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Michael Stafford Aware

‘You get back much more than you put in’: Aware volunteer Michael on the value of helping others

The charity is urgently seeking volunteers for its Support Line and Life Skills Online services.

MICHAEL STAFFORD HAS a story he often shares with new Aware volunteers, about the first call he ever took for the charity’s Support Line.

“I had just completed my training and had someone shadowing me, which is always the case for your first couple of shifts. My first call came in, and just as I picked up the phone, the person shadowing me accidentally knocked over a cup of coffee – straight onto my lap!

I spent the first part of the call explaining what all the commotion was to the caller on the other end of the phone. But we actually ended up having a giggle over it, and she told me it had made her day a bit brighter.

As Michael, 38, has learned during his two years with Aware, sometimes a sense of human connection is all that’s needed to make someone’s day a little easier. As well as working full-time as a people development consultant, Michael volunteers for a three-hour shift each week on the Support Line.

“My background is in HR so I’ve always worked with people,” he explains. “I remember I Googled ‘volunteering’ a couple of years ago and Aware came up. I had a recruitment interview and it all went from there.”

Developing new skills

With experience of depression and bipolar disorder through his own family, Michael is “passionate” about positive mental health, and has been able to build his knowledge in that area thanks to his work with Aware. But he has seen his skills grow in other, less obvious ways, too:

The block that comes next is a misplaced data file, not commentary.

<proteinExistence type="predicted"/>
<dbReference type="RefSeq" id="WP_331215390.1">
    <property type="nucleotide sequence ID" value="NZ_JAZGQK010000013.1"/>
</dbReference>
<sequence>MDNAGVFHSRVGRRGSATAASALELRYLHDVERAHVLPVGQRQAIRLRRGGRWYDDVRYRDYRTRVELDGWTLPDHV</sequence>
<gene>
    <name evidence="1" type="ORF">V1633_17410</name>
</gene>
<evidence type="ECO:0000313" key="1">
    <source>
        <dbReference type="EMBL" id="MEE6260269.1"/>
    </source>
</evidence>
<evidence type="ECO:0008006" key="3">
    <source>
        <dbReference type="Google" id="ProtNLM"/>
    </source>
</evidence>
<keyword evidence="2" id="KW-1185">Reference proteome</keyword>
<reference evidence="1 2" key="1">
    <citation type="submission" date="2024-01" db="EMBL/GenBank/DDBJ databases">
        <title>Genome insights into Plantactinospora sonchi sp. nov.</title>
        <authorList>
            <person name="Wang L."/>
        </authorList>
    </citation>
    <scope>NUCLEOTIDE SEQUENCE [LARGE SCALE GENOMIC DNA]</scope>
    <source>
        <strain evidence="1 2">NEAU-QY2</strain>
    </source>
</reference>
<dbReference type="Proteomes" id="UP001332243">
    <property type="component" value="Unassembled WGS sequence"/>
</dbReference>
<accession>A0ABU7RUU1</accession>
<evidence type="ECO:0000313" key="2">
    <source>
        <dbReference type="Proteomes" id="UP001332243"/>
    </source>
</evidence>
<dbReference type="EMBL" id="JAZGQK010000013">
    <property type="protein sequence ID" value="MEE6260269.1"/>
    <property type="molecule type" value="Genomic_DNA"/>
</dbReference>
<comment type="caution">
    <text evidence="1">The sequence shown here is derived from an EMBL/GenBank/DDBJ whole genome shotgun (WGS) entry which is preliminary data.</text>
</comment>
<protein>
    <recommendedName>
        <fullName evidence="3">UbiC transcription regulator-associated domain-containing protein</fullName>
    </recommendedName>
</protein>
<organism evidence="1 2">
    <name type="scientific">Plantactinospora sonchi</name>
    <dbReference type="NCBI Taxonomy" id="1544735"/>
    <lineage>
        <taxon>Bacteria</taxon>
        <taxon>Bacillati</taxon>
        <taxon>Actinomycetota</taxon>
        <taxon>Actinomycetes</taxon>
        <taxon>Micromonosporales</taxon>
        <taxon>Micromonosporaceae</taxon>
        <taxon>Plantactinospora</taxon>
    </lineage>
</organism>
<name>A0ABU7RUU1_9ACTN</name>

I learned how to become an active listener. Often, callers just want to know they are being heard. It’s not about sharing your own experience, it’s about having a strong sense of empathy. Volunteering teaches you how to have that sense of empathy.

Right now, Aware is urgently seeking new volunteers for two key services: the Support Line, which operates 365 days a year and is fully manned by volunteers, and Life Skills Online.

With many people currently experiencing turbulent times and facing health or financial challenges, the charity has seen a significant spike in the number of people reaching out for support and information in recent weeks.

“There’s so much support”

“I would encourage anyone to get involved if they can,” says Michael. “My friends will tell you that it’s one of my standard conversation openers, I say, ‘I’m a volunteer with Aware,’ because you never know, someone might be inspired to start volunteering themselves after hearing about it.”

Like all volunteers, Michael took part in an extensive training programme before beginning his work with Aware. “The training element is excellent,” he says.

“You have the chance to learn from other volunteers, to ask questions and get feedback. There’s so much support. Even now, we have bi-monthly meetings, and a buddy system where we check in with each other before and after our shifts.”

For those who think they don’t have the right skills to become a volunteer, Michael shares a reminder:

“The skills you’ll need are learned through the training. It’s like learning how to ride a bike, you don’t just wake up one day and know what to do. Someone will show you, and the technical side of things will come too.

If you’re passionate and you want to give back, then you should go for it. I feel very grateful to be able to do what I do. You get back so much more than what you put in.

Journal Media Studio / YouTube

Are you a good listener, with empathy and compassion, who is interested in offering your time to help others? Aware is urgently seeking volunteers. Full training is provided remotely via Zoom, and you can volunteer from anywhere in the country once you have a reliable internet connection and a quiet place to work from. No prior experience is necessary, though a knowledge of CBT is required to volunteer for Life Skills Online. Visit the Aware website for more information on volunteer requirements, or apply via the buttons below.


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